To ensure that military victories lead to Da’esh’s irreversible defeat, we are committed to an integrated, comprehensive approach to the campaign. Training and assistance of Iraqi and Syrian partner forces are essential elements of this approach. We also seek to reduce the impact of military operations on civilians, while preparing for humanitarian challenges and laying the ground work for rapid stabilization of liberated communities. As military operations expand and intensify, we call for redoubling efforts to protect civilians in conflict zones and those who flee conflict zones, securing safe routes, and preventing any abuses during and after hostilities, in full compliance with applicable international humanitarian law and human rights principles. Popular Mobilization Forces and similar groups operating in Iraq should be under the firm control of the Iraqi government. Every effort must be made to prevent arbitrary detention and irregular screening procedures, while holding violators to account. We support Prime Minister Abadi’s decision to establish a committee to investigate reported crimes against civilians fleeing liberated areas and the government’s determination to bring those responsible to justice. In preparation for advances into Mosul, Coalition members stand ready to support an Iraqi-led planning process on military operations, humanitarian assistance, stabilization programs and post-liberation governance that involves key stakeholders from the Iraqi government, local communities and relevant international organizations.

Da’esh continues to be degraded in other significant ways. It has lost leaders at a high rate and lost large numbers of fighters. The flow of new recruits has dropped to its lowest level since the conflict began. Its resource base is shrinking, as it loses territory and as Coalition air strikes reduce its oil production and destroy tens of millions of dollars it has stored in bank vaults and other locations. Under increasing financial pressure, Da’esh has cut its fighters’ pay by half in some areas and turned to increasingly arbitrary “taxation” and extortion, further undermining its credibility and reducing its attractiveness to recruits. Da’esh increasingly resorts to conscription to fill its ranks and is constrained in its ability to mount military operations.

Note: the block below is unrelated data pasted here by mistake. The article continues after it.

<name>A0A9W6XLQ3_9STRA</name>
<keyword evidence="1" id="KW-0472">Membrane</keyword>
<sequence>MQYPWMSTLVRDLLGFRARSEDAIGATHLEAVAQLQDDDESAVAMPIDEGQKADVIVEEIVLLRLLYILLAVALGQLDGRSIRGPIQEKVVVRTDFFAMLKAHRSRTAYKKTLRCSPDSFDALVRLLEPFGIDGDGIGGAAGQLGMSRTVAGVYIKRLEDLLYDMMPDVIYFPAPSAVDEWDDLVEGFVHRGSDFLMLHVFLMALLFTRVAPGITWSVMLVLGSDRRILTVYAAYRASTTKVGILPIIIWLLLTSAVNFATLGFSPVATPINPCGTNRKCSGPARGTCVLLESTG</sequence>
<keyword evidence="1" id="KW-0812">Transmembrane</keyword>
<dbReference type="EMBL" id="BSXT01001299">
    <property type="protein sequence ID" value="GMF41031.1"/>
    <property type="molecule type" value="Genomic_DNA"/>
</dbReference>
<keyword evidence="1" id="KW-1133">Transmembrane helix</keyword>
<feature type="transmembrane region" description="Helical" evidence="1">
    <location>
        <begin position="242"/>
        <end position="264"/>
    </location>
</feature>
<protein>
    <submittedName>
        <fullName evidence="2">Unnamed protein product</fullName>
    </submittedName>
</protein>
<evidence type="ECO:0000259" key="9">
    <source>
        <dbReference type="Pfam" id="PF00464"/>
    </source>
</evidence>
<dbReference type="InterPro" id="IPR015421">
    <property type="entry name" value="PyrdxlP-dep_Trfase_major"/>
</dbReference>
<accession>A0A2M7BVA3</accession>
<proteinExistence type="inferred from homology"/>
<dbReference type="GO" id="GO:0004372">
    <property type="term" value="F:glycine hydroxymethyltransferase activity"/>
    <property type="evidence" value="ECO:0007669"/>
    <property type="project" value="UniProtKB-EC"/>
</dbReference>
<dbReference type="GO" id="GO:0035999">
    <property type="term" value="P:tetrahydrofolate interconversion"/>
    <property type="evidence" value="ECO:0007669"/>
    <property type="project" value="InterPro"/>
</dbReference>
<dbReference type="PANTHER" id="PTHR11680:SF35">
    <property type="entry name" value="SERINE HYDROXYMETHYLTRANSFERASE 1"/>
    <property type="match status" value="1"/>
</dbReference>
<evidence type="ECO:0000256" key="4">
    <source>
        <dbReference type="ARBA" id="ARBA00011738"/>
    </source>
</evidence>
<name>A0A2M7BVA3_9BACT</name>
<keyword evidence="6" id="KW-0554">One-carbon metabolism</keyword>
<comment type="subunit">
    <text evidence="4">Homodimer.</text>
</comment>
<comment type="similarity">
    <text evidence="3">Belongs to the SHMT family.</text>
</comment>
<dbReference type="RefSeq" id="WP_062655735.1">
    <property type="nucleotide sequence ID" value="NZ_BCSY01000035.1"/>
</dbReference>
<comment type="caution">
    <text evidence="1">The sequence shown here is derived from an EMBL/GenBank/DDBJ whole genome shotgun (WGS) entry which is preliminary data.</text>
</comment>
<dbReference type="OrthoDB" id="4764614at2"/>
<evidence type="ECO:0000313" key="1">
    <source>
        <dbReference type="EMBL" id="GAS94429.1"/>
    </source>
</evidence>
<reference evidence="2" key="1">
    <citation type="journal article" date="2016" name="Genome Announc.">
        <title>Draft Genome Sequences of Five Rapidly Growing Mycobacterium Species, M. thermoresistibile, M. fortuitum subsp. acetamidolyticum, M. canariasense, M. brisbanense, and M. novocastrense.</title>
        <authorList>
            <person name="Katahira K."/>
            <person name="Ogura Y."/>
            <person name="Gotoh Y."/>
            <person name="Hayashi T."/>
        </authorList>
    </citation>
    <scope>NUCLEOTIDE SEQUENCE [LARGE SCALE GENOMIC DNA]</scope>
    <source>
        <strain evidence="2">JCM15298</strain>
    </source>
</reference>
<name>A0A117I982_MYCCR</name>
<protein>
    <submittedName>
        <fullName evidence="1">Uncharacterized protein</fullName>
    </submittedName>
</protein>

We continue to be deeply concerned about the growing humanitarian needs in areas affected by the conflict in Iraq and Syria. We welcome the generous response of host communities in neighboring countries, along with donors at the February 2016 London Conference and three earlier conferences hosted by Kuwait, all of which have helped address the overwhelming humanitarian needs of Syrians. We will continue to demand full and unimpeded access for humanitarian assistance to all parts of Syria. The urgent needs of civilians in Iraq, as set out in the United Nations 2016 Iraq Humanitarian Response Plan, also call for principled, life-saving funding and renewed efforts to guarantee protection and humanitarian access. The situation of besieged communities and hard-to-reach areas still demands a concerted international response. We call on all members of the international community to continue addressing Iraq’s humanitarian assistance challenges in 2016, in keeping with the extraordinary contributions made at the 20 July 2016 Pledging Conference. We note with concern that military operations to liberate Mosul - Iraq’s second largest city - and the possible displacement of up to one million people as a result, could increase humanitarian needs even beyond the recently pledged resources.

We acknowledge the need to stabilize quickly the areas devastated by Da’esh. Public safety and immediate stabilization in liberated communities are top priorities for our Coalition. With the recent military advances, the number of people needing help with recovery is growing, particularly in the populated areas of Iraq. Welcoming the vital contributions by many Coalition members at the 20 July Pledging Conference for Iraq, we urge continued support for the UN’s Funding Facility for Immediate Stabilization and its new Funding Facility for Expanded Stabilization, intended to help local partners improve conditions for the safe, voluntary, dignified and sustainable return of residents and to promote the economic revival of their communities. We will continue our support for the program to train additional Iraqi police, led by the Government of Italy, recognizing the crucial need to provide for a substantial increase in the number of trainees from its current level. We recognize that clearing war debris in liberated areas, training police forces to secure local communities and understanding the varied needs and roles of local women, men, children, youth and aged are prerequisites for the return of displaced populations and sustainable recovery. Legitimate, inclusive local governance is also essential for stability.